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In organic chemistry, acid hydrolysis is a hydrolysis process in which a protic acid is used to catalyze the cleavage of a chemical bond via a nucleophilic substitution reaction, with the addition of the elements of water (H2O). For example, in the conversion of cellulose or starch to glucose. For the case of esters and amides, it can be defined as an acid catalyzed nucleophilic acyl substitution reaction.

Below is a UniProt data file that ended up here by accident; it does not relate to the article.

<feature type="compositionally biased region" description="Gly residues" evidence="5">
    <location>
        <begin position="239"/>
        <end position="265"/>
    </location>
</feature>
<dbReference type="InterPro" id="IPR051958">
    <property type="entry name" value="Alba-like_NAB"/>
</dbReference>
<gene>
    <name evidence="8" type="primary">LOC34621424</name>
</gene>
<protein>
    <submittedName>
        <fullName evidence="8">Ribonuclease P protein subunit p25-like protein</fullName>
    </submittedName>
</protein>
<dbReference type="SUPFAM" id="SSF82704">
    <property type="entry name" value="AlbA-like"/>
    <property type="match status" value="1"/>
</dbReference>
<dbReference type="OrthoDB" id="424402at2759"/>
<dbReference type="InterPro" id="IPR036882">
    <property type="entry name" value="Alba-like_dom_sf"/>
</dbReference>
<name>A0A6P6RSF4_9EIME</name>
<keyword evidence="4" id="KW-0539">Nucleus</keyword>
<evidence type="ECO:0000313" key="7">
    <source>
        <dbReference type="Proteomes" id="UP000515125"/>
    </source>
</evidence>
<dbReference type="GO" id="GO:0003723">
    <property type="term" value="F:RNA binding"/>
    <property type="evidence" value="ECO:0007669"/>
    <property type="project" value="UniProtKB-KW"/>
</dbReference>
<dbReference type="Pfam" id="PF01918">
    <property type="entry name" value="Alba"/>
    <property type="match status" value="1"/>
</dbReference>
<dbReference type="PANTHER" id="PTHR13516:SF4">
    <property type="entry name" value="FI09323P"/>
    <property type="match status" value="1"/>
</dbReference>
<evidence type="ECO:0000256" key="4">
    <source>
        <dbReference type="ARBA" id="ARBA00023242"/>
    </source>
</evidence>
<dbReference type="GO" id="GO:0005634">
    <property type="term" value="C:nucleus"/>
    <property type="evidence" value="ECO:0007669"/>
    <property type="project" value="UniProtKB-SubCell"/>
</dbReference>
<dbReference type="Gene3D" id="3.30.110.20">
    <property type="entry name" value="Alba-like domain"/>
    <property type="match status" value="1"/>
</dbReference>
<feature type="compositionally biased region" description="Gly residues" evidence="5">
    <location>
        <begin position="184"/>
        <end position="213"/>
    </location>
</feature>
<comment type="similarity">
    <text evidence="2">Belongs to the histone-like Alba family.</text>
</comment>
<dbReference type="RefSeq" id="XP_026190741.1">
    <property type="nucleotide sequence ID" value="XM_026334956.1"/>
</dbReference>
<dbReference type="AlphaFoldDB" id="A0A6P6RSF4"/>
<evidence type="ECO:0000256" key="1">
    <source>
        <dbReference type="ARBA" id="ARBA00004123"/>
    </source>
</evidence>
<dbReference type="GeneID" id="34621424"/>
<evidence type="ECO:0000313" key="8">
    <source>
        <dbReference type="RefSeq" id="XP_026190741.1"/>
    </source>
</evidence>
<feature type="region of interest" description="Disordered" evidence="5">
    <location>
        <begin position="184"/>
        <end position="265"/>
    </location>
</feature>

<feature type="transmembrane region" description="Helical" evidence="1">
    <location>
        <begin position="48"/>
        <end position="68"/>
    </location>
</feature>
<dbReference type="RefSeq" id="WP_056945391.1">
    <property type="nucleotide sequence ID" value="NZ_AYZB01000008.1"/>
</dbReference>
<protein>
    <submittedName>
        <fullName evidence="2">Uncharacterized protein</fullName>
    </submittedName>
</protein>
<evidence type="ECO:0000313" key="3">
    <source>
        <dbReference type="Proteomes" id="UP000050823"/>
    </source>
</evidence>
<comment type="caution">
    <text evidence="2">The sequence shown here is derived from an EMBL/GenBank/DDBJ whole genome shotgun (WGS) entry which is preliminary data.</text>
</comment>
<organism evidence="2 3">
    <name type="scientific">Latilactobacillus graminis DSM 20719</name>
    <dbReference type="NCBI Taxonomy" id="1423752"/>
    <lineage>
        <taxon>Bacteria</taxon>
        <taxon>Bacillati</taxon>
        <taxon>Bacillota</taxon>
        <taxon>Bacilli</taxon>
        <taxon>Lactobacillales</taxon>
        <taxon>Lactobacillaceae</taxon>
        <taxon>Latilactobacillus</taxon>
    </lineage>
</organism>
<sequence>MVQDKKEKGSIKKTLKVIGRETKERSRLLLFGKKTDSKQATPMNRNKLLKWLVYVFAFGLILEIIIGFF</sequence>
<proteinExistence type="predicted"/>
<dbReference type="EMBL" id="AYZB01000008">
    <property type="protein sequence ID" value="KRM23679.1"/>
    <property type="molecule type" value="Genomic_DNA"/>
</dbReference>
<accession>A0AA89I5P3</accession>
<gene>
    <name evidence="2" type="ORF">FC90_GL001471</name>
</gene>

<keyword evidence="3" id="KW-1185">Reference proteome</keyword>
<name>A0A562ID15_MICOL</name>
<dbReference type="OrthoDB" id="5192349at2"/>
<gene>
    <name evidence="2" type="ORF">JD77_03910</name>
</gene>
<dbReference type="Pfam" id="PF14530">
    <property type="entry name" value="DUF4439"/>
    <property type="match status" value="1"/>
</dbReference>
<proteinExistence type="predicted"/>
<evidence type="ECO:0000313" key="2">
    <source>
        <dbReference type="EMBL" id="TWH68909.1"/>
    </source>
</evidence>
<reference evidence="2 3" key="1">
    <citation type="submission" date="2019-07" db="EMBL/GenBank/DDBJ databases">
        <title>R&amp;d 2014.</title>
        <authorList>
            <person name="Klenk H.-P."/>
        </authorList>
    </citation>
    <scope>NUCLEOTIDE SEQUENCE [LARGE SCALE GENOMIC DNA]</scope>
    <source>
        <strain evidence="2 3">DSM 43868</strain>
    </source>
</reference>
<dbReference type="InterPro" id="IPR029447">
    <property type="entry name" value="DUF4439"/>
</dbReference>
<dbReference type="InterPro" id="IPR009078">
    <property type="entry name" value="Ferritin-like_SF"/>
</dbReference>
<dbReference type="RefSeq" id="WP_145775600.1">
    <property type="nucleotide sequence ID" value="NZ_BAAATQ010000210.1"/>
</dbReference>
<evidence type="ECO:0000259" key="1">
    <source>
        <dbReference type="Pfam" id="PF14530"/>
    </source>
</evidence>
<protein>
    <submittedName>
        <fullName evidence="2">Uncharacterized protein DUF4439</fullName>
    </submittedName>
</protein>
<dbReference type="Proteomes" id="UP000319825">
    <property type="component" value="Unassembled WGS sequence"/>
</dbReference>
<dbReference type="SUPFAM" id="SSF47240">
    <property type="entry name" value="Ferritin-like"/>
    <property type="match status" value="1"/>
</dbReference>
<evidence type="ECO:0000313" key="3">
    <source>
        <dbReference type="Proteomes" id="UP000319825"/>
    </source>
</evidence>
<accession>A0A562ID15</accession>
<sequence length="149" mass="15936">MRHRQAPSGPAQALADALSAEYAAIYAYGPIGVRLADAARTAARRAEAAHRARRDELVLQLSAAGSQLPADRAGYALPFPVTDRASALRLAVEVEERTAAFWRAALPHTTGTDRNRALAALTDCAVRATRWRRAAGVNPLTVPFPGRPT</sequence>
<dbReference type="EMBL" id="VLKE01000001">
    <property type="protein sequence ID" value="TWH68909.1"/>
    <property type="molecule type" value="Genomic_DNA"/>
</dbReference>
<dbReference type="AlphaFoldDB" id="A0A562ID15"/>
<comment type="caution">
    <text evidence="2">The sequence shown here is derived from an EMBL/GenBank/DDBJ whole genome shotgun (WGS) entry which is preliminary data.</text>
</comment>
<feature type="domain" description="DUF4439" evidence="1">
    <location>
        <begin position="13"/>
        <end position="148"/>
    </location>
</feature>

The term is also applied to certain nucleophilic addition reactions, such as in the acid catalyzed hydrolysis of nitriles to amides. Acid hydrolysis does not usually refer to the acid catalyzed addition of the elements of water to double or triple bonds by electrophilic addition as may originate from a hydration reaction.
Acid hydrolysis is used to prepare other chemicals, such as:
- Hydrochloric acid
- Sulfuric acid
- Trifluoroacetic acid
- Formic acid
- Nitric acid
Acid hydrolysis can be utilized in the pretreatment of cellulosic material, so as to cut the interchain linkages in hemicelluose and cellulose.
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